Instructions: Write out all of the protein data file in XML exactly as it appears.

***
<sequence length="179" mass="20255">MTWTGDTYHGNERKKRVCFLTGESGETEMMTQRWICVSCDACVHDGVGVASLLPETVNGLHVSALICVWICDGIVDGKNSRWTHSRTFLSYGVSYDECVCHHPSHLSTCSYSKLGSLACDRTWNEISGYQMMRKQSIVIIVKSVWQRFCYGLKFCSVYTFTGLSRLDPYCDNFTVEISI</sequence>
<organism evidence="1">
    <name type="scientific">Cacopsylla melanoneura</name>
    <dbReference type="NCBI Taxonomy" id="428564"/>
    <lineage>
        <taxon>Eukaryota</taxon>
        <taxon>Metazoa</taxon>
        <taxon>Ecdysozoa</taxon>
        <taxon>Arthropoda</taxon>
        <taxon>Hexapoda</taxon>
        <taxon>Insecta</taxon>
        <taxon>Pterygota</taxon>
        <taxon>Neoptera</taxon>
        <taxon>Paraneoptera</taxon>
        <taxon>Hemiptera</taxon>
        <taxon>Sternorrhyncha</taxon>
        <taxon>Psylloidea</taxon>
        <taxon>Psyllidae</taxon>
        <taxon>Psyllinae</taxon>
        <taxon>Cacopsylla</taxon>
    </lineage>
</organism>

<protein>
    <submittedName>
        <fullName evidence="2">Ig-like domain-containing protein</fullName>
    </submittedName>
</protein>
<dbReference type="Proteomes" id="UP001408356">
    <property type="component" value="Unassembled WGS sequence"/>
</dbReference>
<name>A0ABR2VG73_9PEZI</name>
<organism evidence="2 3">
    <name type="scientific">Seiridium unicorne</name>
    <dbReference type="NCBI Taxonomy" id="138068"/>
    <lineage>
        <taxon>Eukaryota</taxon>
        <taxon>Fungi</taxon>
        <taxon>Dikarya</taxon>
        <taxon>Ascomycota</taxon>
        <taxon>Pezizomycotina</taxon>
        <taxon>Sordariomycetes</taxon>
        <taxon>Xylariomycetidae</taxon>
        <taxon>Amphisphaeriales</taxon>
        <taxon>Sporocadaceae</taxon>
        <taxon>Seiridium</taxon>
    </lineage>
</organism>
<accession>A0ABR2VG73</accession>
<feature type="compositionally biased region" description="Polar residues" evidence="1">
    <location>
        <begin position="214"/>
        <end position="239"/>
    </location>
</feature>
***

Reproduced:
<sequence length="179" mass="20255">MTWTGDTYHGNERKKRVCFLTGESGETEMMTQRWICVSCDACVHDGVGVASLLPETVNGLHVSALICVWICDGIVDGKNSRWTHSRTFLSYGVSYDECVCHHPSHLSTCSYSKLGSLACDRTWNEISGYQMMRKQSIVIIVKSVWQRFCYGLKFCSVYTFTGLSRLDPYCDNFTVEISI</sequence>
<organism evidence="1">
    <name type="scientific">Cacopsylla melanoneura</name>
    <dbReference type="NCBI Taxonomy" id="428564"/>
    <lineage>
        <taxon>Eukaryota</taxon>
        <taxon>Metazoa</taxon>
        <taxon>Ecdysozoa</taxon>
        <taxon>Arthropoda</taxon>
        <taxon>Hexapoda</taxon>
        <taxon>Insecta</taxon>
        <taxon>Pterygota</taxon>
        <taxon>Neoptera</taxon>
        <taxon>Paraneoptera</taxon>
        <taxon>Hemiptera</taxon>
        <taxon>Sternorrhyncha</taxon>
        <taxon>Psylloidea</taxon>
        <taxon>Psyllidae</taxon>
        <taxon>Psyllinae</taxon>
        <taxon>Cacopsylla</taxon>
    </lineage>
</organism>

<protein>
    <submittedName>
        <fullName evidence="2">Ig-like domain-containing protein</fullName>
    </submittedName>
</protein>
<dbReference type="Proteomes" id="UP001408356">
    <property type="component" value="Unassembled WGS sequence"/>
</dbReference>
<name>A0ABR2VG73_9PEZI</name>
<organism evidence="2 3">
    <name type="scientific">Seiridium unicorne</name>
    <dbReference type="NCBI Taxonomy" id="138068"/>
    <lineage>
        <taxon>Eukaryota</taxon>
        <taxon>Fungi</taxon>
        <taxon>Dikarya</taxon>
        <taxon>Ascomycota</taxon>
        <taxon>Pezizomycotina</taxon>
        <taxon>Sordariomycetes</taxon>
        <taxon>Xylariomycetidae</taxon>
        <taxon>Amphisphaeriales</taxon>
        <taxon>Sporocadaceae</taxon>
        <taxon>Seiridium</taxon>
    </lineage>
</organism>
<accession>A0ABR2VG73</accession>
<feature type="compositionally biased region" description="Polar residues" evidence="1">
    <location>
        <begin position="214"/>
        <end position="239"/>
    </location>
</feature>